Enabling the Dumpster
The dumpster feature allows users (and more importantly, admins) to recover deleted messages. There are four settings that control this behavior:
  • zimbraDumpsterEnabled – TRUE/FALSE determines whether the dumpster feature is enabled
  • zimbraDumpsterPurgeEnabled – TRUE/FALSE determines whether users can empty/purge their dumpster
  • zimbraDumpsterUserVisibleAge – nd where n is the number of days you’d like to allow users to view/recover the messages stored in the dumpster.
  • zimbraMailDumpsterLifetime – nd where n is the number of days you’d like to keep items stored in the dumpster before automatically purging them.
Let’s say for example, you want to keep all deleted messages (for legal/auditing purposes) for two years and you don’t want the users to be able to purge the messages they’ve deleted. You’d run a command similar to this one (as the zimbrauser):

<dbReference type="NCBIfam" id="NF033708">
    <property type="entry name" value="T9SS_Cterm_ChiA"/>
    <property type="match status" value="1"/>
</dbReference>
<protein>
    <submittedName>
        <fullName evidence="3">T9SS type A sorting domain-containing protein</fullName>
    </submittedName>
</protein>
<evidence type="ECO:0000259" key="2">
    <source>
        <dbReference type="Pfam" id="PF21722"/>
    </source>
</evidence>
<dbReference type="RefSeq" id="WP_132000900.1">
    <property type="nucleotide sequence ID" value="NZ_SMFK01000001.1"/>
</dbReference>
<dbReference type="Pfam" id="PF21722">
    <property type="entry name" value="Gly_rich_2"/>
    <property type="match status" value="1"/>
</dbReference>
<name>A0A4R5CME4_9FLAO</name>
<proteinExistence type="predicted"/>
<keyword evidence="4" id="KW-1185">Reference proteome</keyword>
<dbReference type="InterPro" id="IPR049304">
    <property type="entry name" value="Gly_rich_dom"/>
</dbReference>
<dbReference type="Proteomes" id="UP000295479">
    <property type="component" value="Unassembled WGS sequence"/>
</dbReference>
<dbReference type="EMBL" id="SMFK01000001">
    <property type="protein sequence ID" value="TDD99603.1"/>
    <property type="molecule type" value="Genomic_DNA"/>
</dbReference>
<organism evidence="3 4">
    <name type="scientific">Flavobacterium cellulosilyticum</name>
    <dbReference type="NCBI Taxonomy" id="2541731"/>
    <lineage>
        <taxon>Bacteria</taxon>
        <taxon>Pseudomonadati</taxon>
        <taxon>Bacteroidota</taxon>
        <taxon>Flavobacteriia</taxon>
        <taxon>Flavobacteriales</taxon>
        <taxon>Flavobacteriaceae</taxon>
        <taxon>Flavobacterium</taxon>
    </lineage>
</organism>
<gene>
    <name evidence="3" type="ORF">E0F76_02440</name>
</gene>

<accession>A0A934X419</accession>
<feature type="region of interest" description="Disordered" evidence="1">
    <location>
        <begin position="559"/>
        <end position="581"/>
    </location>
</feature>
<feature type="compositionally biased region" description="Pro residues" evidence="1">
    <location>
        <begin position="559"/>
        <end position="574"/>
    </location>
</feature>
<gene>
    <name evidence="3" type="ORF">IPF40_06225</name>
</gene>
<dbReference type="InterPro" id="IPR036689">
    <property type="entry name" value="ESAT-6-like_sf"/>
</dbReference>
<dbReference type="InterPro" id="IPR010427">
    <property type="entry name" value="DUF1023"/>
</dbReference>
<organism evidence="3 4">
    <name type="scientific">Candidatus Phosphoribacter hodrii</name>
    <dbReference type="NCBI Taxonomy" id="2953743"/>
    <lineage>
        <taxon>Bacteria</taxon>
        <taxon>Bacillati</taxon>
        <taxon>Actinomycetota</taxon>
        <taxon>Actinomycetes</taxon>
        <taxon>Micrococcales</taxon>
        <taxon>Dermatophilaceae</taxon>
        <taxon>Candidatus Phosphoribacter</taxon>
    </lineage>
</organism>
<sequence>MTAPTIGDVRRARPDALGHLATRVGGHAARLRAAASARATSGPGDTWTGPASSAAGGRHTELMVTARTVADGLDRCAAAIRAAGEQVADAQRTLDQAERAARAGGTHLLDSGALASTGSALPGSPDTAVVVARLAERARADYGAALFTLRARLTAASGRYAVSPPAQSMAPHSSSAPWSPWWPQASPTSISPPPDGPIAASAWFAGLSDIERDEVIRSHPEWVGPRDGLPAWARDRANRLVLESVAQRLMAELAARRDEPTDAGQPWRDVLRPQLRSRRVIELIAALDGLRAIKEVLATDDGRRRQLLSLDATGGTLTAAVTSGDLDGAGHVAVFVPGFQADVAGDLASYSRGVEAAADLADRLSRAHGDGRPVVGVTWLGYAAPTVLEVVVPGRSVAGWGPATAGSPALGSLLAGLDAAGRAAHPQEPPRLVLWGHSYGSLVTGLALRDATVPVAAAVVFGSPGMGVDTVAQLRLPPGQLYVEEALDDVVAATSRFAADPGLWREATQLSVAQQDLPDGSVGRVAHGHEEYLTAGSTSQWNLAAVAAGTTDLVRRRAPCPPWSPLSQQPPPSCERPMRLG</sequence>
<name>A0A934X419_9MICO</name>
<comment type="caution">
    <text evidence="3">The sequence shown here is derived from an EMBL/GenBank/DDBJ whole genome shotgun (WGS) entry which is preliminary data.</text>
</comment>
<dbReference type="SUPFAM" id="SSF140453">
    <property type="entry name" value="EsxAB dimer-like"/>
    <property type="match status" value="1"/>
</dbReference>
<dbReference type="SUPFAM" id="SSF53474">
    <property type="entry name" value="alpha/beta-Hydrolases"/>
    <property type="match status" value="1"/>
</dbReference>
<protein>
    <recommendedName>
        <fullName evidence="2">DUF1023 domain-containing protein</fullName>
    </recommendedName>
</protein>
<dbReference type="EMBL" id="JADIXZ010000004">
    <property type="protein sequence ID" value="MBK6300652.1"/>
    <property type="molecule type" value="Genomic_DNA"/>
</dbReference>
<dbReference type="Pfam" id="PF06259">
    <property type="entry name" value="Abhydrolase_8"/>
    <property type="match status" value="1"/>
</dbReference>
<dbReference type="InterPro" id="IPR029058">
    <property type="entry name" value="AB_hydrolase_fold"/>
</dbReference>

zmprov mc default zimbraDumpsterEnabled "TRUE" zimbraDumpsterPurgeEnabled "FALSE" zimbraDumpsterUserVisibleAge "1d" zimbraMailDumpsterLifetime "730d"
This will enable the dumpster for the ‘default’ COS; disable purging; allow users to see the messages in their dumpster less than a day old; and keep messages in the dumpster for two years (730 days). This is just an example, of course but it should provide a good understanding as to how to use these options.
Listing all user accounts for a domain
zmprov -l gaa domain.com
Setting a password from the command line
zmprov sp user@domain 'b3%356sf^578685'
Enable local authentication fallback (useful for using both LDAP and local authentication simultaneously)
zmprov md domain.tld zimbraAuthFallbackToLocal TRUE
zmcontrol restart
Getting a list of all folders for an account
zmmailbox -z -m user@domain.tld gaf